In one preferred implementation the system 10 is used to “feedback” audio information from the wireless RF signal transmitted from the access point 20, which is received by the first seat 24A, to the second seat, 25A. This is accomplished by the use of an RF receiver 26 that is located on the first seat. The RF receiver 26 receives both audio and video components of the wireless RF signal transmitted from the wireless access point 20 and provides the video portion to a video display unit 28. The video display unit 28 is typically mounted on a rear surface of a seat back portion 30 of seat 24A so that it faces the second seat 25A immediately behind it. The audio portion of the information received by the receiver 26 is provided via conductors 32 to an encoder subsystem formed by an encoder/amplifier subsystem 34 of the system 10. The encoder/amplifier subsystem 34 generates encoded electrical signals having a different frequency from the power signals transmitted along a pair of power lines 36 that are interfaced to each seat row 24 and 25. Typically the power lines 36 are disposed within or adjacent to a track on which each of the seats in seat rows 24 and 25 are mounted. The power lines 36 supply electrical power to various electronic components and subassemblies associated with each seat 24A and 25A via a seat power box 38 (for seat 24A) and seat power box 40 (for seat 25A). In one preferred implementation the encoded electrical signals are of a higher frequency, and more preferably a significantly higher frequency, than the frequency of the power signal that is transmitted through the power lines 36. In one preferred form the frequency of the encoded electrical signals generated by the encoder/amplifier subsystem 34 is preferably in the range of between about 50-140 kHz.
With further reference to
The decoder subsystem 50, in one implementation, is formed by a decoder/amplifier subsystem that decodes and amplifies the encoded electrical signals back into a usable form to be accessed via a user accessible subsystem 52, such as an audio jack. The audio jack typically forms a portion of a passenger control unit (PCU) mounted in an armrest 53 of the seat 25A. Thus, the occupant of the second seat 25A can couple a headset into the subsystem 52 and receive the audio portion of program content while the video portion of the same program content is being displayed on the video display 28 immediately in front of him/her.
The system 10 thus enables a desired portion of the information received at the receiver 26 to be “fed back” from one seat to a different seat over the pre-existing power lines 36 in the floor of the aircraft 12. Accordingly, no additional electrical cabling needs to be installed between seats 24A and 25A to accomplish the routing and transmission of only a desired portion of information content to the second seat. This significantly reduces the electrical cabling required between the seats, which in turn reduces the overall weight of the mobile platform, as well as the complexity of the installation of an in-flight entertainment system on a mobile platform. This also reduces the overall cost of implementing such a system. Also importantly, the system 10 enables the audio portion of program content to be played back by the occupant of seat 25A in synchronization with the video signal being displayed on the video display unit 28.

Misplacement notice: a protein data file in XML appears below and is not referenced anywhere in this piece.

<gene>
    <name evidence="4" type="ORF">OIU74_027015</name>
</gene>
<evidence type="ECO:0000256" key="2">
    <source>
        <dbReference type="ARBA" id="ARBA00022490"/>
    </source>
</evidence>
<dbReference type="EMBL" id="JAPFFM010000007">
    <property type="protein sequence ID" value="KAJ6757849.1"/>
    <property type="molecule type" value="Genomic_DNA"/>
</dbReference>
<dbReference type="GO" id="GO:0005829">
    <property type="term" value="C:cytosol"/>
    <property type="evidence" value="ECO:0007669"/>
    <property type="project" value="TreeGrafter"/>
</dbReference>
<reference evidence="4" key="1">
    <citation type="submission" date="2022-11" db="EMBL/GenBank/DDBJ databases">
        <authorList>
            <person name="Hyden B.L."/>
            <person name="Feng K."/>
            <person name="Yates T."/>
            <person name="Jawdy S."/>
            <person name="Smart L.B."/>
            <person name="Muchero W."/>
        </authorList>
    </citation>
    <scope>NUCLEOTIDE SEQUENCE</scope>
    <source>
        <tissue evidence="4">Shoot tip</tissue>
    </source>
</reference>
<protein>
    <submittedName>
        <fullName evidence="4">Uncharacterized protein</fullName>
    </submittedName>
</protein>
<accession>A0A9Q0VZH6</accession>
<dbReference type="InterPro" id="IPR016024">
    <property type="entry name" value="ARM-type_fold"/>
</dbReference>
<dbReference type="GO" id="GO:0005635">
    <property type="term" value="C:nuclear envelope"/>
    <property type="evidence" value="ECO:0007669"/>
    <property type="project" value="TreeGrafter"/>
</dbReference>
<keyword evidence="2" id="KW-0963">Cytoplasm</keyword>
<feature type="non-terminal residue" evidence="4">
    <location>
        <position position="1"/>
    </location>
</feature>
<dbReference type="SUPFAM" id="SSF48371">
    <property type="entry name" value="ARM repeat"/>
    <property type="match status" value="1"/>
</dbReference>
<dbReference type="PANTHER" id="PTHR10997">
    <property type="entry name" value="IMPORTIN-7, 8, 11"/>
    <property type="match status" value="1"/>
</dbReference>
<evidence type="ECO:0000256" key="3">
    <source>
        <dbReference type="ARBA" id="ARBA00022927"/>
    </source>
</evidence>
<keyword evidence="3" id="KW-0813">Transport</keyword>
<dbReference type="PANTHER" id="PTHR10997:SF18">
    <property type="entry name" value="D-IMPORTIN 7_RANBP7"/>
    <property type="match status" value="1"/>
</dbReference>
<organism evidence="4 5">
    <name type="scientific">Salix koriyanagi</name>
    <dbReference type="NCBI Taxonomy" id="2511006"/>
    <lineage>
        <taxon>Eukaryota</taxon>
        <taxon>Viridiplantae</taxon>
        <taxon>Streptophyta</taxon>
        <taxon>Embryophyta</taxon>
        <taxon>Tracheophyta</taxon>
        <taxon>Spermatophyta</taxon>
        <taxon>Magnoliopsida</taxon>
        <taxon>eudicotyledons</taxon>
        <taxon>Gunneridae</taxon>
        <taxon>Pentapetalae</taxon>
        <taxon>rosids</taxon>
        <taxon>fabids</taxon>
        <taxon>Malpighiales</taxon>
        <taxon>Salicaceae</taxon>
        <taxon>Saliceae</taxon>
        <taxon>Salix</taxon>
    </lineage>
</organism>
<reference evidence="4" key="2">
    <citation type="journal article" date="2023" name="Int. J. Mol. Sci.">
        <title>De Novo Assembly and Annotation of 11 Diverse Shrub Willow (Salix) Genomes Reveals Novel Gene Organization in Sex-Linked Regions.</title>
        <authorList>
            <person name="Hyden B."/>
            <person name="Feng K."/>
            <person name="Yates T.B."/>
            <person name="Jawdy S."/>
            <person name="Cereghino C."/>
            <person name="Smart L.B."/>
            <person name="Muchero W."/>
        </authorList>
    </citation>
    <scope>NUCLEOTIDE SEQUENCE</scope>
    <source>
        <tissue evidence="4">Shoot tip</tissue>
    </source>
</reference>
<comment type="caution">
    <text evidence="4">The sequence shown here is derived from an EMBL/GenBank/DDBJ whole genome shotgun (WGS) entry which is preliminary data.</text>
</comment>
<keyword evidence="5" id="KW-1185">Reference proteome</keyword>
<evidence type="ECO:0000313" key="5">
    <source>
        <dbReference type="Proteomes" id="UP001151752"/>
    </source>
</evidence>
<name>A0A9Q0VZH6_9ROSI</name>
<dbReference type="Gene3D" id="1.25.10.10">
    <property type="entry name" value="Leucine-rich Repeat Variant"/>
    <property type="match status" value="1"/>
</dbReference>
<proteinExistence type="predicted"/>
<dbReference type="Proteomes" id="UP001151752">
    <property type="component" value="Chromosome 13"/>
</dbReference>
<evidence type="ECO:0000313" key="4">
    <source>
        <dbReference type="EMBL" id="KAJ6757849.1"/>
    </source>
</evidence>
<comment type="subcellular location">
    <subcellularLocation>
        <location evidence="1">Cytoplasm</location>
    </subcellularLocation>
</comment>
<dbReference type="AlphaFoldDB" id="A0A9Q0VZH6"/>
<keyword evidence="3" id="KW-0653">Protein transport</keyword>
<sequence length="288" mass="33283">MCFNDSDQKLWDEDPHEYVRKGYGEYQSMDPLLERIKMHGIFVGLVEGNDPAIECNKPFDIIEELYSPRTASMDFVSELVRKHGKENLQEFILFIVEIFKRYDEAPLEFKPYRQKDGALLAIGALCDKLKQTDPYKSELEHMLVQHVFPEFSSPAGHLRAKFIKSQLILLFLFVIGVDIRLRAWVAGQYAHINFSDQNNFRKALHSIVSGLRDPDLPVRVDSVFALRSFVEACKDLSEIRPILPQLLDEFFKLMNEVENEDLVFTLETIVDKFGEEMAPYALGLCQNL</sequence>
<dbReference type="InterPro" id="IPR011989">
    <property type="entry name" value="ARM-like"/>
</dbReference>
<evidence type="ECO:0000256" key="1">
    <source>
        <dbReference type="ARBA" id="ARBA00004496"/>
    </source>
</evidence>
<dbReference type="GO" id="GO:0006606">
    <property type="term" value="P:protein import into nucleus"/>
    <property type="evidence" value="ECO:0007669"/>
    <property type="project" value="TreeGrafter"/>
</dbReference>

With further reference to
With further reference to
In practice, when a plurality of adjacent seat pairs are formed one next to the other, such as typically is the case on a mobile platform, each encoder/amplifier subsystem 34, 58 will typically use a slightly different encoding scheme than the scheme used for the seat immediately next to it. This ensures that the encoded electrical signals placed on the power lines 36 from encoder/amplifier subsystem 34 at seat 24A are only able to be decoded by decoder subsystem 50 of seat 25A. Put differently, there is no possibility of one or more seats positioned in the same seat row 25 adjacent seat 25A from receiving and decoding the encoded electrical signal from seat 24A. Alternatively, signals from the receivers 26 of a plurality of seats in a seat row 24 may be multiplexed together at a single encoder/amplifier 34 in the seat row 24 and then de-multiplexed at a single decoder/amplifier 50 in the seat row 25 for access via the user accessible subsystems 52, such as audio jacks.
It will also be appreciated that instead of feeding back encoded signals from seat 24A to seat 25A, that the above described implementation could be reversed so that specific information could be “fed forward” from seat 25A to seat 24A. For example, information from the wireless access point 20 could be received by seat 25A through a receiver located on seat 25A, and the video portion of this signal could be coupled onto the power lines 36 and fed forward for use on the video display unit 28 of seat 24A.
The various preferred embodiments described above can also be used to couple other forms of information between the two seats 24A and 25A. Such other information could include, for example, reading light commands (e.g., such as a button on forward seat 24A controlling a light mounted on aft seat 25A). Another example is a synchronization signal to synchronize audio being provided at the aft seat 25A with video content being displayed from the forward seat 24A. In this example, controllers for both the fore and aft seats 24A and 25A, respectively, decode the appropriate data from the wireless data stream received from the wireless access points 20 based on the time shared synchronization signal. The synchronization between seats 24A and 25A can be maintained using a simple timing signal coupled onto the power lines as before. This timing signal is issued by the “master” client where the master client is arbitrarily defined as the first seat controller. The “slave” client will use this synchronization signal to delay playback of the audio to match the visual display at the master.
While various preferred embodiments have been described, those skilled in the art will recognize modifications or variations which might be made without departing from the inventive concept. The examples illustrate the invention and are not intended to limit it. Therefore, the description and claims should be interpreted liberally with only such limitation as is necessary in view of the pertinent prior art.